Some pastors want tax dollars for church schools, others advocate public education

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AUSTIN (BNG)—One way to fix the troubled public-school system in Texas is making education funds available to church-based private schools, a group of pastors including Ed Young of Second Baptist Church in Houston and Robert Jeffress of First Baptist Church in Dallas claimed in a brief to the Supreme Court of Texas.

But Gus Reyes, director of Texas Baptists’ Christian Life Commission countered, speaking on behalf of the “90 percent of Texas children who attend public schools” and urging the court to “hold the Legislature accountable and side with the millions of school children who depend on their neighborhood schools.”

Ed Young and Robert JeffressThe U.S. Pastor Council, a conservative Texas-based group known for opposing Houston’s equal rights ordinance banning discrimination on the basis of sexual orientation and gender identity, recently entered another fray over education funding.

Their brief asks the court to uphold a 2014 judgment by State District Judge John Dietz striking down Texas’ school finance system. It says the legislature failed to deliver its constitutional obligation to provide an “efficient system of free public schools.”

Many pastors in the coalition “are deeply involved in K-12 education,” both through public and church-based private schools, the brief argues. They “therefore have a vested interest in addressing the profound issues threatening children’s education by the lack of affordable opportunity for choosing the best school for each child.”

The U.S. Pastor Council, the brief adds, “advocates for education reform that places both responsibility and opportunity in the hands of parents, demands academic and moral excellence of our youth and provides equal opportunity for those standards, regardless of the socio-economic status of the family being served.”

charles foster johnson130Charles Foster Johnson“We support and applaud good public schools, of which there are many,” the pastors say. But “parents have the God-given fundamental right to direct the education and upbringing of their own children.”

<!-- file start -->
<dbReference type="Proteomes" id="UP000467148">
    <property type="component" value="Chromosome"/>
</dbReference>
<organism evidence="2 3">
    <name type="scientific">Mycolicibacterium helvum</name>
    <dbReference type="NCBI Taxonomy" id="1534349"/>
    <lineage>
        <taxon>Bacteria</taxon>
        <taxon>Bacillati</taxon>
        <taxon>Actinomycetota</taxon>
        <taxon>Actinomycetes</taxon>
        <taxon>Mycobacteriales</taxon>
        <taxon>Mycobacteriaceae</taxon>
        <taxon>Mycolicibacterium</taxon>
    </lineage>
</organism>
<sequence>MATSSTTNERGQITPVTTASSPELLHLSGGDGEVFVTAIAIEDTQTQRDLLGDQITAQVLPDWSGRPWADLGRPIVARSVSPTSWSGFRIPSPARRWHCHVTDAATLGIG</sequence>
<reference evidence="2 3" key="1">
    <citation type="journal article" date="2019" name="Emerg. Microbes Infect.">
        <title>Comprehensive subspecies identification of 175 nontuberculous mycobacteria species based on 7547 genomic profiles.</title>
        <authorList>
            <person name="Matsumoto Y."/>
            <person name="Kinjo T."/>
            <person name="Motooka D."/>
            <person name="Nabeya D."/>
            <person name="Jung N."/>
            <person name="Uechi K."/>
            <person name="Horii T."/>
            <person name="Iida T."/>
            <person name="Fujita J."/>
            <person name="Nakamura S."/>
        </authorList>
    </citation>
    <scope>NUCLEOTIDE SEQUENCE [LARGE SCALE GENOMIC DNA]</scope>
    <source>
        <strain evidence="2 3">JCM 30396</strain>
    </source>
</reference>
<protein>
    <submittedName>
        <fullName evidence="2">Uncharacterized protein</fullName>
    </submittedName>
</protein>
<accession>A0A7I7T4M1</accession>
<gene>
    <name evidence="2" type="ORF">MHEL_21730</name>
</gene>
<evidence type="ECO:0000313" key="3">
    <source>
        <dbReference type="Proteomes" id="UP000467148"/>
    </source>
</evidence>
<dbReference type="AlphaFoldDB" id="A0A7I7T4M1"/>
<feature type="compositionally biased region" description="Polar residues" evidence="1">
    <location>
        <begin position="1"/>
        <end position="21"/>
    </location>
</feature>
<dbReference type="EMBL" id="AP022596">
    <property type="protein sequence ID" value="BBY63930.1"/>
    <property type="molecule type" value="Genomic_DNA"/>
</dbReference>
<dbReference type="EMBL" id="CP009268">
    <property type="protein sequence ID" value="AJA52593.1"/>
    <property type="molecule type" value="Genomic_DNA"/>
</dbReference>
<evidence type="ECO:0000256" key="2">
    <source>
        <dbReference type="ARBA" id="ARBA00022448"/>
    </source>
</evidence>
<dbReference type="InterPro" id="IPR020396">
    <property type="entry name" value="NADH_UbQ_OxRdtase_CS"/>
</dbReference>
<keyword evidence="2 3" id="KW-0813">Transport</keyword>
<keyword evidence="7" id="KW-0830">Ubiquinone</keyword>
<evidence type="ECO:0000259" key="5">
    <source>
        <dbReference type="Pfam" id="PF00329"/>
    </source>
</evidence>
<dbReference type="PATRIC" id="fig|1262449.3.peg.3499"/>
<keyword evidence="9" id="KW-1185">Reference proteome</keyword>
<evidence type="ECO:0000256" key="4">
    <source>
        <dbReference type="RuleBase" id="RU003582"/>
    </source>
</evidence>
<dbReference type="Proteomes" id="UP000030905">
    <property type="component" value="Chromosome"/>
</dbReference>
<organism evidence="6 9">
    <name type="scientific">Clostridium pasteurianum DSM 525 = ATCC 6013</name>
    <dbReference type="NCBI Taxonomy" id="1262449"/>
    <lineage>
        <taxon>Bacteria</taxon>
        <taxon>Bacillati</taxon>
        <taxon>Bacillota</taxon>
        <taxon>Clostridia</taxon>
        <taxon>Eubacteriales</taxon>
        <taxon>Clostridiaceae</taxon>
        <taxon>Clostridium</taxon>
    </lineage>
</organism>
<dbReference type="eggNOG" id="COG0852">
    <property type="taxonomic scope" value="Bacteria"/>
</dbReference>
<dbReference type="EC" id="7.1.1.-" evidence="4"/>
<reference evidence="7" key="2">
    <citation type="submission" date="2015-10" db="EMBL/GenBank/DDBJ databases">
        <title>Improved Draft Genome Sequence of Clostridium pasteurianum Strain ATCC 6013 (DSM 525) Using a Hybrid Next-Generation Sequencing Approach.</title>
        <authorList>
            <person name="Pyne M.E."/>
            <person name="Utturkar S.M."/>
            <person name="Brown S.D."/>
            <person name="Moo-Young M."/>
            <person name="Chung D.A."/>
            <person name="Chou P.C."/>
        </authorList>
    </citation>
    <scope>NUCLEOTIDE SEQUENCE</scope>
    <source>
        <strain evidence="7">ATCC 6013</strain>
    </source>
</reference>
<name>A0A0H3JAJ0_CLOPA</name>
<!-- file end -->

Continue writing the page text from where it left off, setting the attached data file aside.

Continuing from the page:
Nothing in the state constitution requires an “efficient system of public free schools” must be operated solely by government employees, the brief says. Excluding religious providers from the current system of public education “severely implicates religious liberty,” it adds.

“Is the exclusion of religious schools based on religious bigotry?” the brief asks, claiming there are no valid economic or educational reasons.

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“Thus, the exclusion of religious schools for no valid economic reason demonstrates a religious bias and hostility and prevents the free exercise of religion,” the brief argues. “Declaring the current system inefficient and that an efficient system must include all qualified suppliers without regard to religion, will avoid the religious issue and clearly not violate the Establishment Clause.”

Diverting public funds to religious schools

Pastors for Texas Children, an organization started by longtime Texas Baptist pastor Charles Foster Johnson, countered the brief. It reacted with dismay that “some local church leaders continue to push for the diversion of public funds for their private, religious schools.”

In its own brief filed with the court, Pastors for Texas Children asserted the creation of a second, parallel private system of education in Texas would result in neglect of public education and violate the Texas Constitution.

“The exclusion of religious schools from the public education system is not a violation of religious liberty,” the Pastors for Texas Children brief states.